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Arrest Made in Home Foreclosure Civil Disobedience Program
Police in Baltimore today made what is believed to be the first arrest in a civil disobedience program aimed at supporting homeowners who refuse to vacate their foreclosed homes.
An activist with ACORN — the Association of Community Organization for Reform Now — faces criminal charges after breaking into a home in southeast Baltimore on Thursday to protest the foreclosure crisis sweeping the country.
"This is our house now," ACORN member Louis Beverly reportedly said after cutting a lock with bolt cutters at the home.
Beverly will be charged with fourth-degree burglary, according to Anthony Guglielmi, a spokesman for the Baltimore Police. Attempts to reach his attorney, Justin Brown, were not immediately successful.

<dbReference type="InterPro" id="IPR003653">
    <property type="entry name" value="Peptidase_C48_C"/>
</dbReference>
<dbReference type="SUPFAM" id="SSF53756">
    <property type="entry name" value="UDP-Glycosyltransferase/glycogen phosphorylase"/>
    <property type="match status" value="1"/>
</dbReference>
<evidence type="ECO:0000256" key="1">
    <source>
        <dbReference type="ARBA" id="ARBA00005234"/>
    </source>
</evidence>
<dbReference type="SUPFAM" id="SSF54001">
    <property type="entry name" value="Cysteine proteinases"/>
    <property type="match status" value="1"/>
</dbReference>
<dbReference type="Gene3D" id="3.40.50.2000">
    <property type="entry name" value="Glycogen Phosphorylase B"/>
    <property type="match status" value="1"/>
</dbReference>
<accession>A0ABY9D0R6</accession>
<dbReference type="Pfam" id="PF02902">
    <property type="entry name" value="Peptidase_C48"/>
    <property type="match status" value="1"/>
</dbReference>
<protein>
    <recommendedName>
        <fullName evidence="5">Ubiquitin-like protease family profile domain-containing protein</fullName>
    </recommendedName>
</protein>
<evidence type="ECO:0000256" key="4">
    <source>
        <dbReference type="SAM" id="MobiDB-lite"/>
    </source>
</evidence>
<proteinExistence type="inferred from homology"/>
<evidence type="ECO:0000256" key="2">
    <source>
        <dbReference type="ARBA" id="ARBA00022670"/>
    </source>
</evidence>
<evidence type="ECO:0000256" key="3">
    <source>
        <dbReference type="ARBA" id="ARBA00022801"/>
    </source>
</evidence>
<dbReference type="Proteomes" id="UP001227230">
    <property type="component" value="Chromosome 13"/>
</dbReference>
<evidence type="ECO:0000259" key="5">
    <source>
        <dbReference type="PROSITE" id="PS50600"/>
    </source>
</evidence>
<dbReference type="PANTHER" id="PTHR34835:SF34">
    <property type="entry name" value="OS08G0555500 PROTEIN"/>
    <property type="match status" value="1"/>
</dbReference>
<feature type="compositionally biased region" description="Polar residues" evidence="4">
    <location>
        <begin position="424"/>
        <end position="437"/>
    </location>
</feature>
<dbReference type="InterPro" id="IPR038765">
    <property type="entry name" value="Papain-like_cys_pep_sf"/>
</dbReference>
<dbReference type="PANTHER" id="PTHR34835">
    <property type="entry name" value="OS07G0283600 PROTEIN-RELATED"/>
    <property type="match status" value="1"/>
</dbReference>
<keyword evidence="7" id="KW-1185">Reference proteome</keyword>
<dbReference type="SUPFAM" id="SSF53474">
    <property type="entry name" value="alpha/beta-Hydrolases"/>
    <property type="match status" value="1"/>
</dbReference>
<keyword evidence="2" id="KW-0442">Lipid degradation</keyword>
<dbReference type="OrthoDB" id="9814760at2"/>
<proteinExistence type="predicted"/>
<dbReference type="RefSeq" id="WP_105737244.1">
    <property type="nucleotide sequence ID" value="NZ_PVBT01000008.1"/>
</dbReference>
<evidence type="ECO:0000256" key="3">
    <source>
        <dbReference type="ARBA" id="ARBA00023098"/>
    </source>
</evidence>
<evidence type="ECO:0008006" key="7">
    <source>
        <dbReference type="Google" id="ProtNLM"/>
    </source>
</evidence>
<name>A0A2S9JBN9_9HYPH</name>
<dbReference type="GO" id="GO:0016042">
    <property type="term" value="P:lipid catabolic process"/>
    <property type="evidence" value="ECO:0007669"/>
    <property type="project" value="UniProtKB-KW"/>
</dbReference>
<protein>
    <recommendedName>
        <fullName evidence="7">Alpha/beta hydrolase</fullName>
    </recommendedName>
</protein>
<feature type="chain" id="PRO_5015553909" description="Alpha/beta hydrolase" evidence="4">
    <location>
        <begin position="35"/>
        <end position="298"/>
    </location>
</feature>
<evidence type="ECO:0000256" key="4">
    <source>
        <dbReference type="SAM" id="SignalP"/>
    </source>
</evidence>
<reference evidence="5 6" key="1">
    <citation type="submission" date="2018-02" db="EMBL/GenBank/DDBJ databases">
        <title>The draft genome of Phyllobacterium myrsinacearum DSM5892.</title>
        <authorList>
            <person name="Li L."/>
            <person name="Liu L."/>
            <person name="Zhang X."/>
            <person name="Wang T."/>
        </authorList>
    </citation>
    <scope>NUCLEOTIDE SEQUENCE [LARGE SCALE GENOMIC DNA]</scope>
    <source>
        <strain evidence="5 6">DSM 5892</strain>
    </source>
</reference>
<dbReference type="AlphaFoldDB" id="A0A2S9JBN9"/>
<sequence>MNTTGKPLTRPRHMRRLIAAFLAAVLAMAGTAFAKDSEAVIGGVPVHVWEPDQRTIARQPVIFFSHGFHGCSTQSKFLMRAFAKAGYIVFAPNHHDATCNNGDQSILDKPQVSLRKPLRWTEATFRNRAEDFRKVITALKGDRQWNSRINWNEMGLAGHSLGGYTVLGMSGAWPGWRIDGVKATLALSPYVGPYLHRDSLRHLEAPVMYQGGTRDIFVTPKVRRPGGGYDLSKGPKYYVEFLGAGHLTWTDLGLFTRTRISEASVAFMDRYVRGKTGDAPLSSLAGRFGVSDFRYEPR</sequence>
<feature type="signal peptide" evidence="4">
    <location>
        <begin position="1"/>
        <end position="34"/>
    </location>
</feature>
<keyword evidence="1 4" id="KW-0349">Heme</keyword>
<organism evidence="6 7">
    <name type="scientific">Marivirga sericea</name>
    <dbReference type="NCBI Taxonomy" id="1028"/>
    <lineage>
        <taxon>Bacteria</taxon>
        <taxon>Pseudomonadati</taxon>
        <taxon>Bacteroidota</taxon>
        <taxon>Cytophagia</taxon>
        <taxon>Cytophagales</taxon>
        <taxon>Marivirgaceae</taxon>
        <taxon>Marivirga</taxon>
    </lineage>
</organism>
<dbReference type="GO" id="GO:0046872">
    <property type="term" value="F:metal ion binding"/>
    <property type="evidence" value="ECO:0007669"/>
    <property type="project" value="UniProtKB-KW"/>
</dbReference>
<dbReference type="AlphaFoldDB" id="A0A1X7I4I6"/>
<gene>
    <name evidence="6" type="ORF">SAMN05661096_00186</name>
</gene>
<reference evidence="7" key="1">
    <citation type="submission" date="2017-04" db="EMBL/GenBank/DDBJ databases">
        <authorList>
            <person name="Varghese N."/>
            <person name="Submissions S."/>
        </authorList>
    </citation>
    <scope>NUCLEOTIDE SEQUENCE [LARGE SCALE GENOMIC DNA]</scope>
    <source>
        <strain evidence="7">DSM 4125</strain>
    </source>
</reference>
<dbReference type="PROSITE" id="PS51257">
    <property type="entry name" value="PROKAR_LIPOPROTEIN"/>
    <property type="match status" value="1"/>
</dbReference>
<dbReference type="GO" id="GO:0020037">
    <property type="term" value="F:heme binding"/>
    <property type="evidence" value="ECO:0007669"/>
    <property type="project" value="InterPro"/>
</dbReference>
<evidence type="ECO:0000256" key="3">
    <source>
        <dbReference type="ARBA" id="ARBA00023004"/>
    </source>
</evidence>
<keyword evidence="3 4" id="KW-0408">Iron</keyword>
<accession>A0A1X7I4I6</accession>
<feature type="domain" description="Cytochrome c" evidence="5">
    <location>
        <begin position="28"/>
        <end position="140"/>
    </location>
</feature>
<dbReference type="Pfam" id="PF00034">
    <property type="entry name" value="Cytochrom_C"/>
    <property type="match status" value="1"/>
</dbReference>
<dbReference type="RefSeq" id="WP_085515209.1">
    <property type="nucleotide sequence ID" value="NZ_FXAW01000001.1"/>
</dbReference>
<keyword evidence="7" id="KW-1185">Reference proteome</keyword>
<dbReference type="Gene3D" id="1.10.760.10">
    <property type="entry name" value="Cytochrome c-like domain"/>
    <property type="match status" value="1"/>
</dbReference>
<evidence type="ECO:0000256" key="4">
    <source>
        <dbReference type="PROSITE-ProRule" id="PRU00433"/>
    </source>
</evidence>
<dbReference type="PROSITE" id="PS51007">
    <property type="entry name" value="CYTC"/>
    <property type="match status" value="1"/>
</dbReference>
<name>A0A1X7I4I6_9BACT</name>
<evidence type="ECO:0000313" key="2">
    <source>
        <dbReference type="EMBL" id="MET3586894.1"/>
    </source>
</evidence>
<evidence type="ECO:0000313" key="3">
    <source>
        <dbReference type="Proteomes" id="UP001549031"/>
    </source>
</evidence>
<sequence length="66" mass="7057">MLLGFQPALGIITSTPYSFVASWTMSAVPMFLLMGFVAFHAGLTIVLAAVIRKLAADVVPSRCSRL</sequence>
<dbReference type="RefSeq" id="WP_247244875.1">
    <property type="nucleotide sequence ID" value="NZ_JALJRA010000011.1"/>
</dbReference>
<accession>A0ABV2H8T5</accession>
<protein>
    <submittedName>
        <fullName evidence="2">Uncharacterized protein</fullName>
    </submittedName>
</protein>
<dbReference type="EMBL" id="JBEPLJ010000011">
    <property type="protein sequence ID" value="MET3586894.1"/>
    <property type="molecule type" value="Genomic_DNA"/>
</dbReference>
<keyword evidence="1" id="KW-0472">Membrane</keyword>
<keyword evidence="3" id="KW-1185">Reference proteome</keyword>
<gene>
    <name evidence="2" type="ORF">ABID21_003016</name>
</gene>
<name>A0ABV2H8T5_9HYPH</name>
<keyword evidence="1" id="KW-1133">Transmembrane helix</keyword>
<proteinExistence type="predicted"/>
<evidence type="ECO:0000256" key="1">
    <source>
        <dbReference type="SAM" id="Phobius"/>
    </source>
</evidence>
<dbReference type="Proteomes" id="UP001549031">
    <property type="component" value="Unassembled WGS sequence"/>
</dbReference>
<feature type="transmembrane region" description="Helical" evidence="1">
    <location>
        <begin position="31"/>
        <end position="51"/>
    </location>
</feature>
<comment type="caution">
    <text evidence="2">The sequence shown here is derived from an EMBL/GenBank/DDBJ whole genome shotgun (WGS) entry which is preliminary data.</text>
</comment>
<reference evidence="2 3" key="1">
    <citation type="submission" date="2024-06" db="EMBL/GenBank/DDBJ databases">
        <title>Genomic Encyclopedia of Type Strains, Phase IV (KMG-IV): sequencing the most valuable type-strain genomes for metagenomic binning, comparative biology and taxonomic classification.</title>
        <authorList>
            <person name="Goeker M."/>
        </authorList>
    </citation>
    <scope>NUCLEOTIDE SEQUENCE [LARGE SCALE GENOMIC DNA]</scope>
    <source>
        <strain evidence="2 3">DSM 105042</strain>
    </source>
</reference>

Donna Hanks, who owned the home since 2001, lost it in September when she couldn't make her $1,995 mortgage payments. It was not immediately clear whether Hanks re-entered her home last week, but she was not expected to be arrested, Guglielmi said.
"If they're trespassing and it's not their property, absolutely, there'd by an arrest," a police source in Boston said. "If they were told to leave the property and they didn't, they'd be charged with disorderly conduct."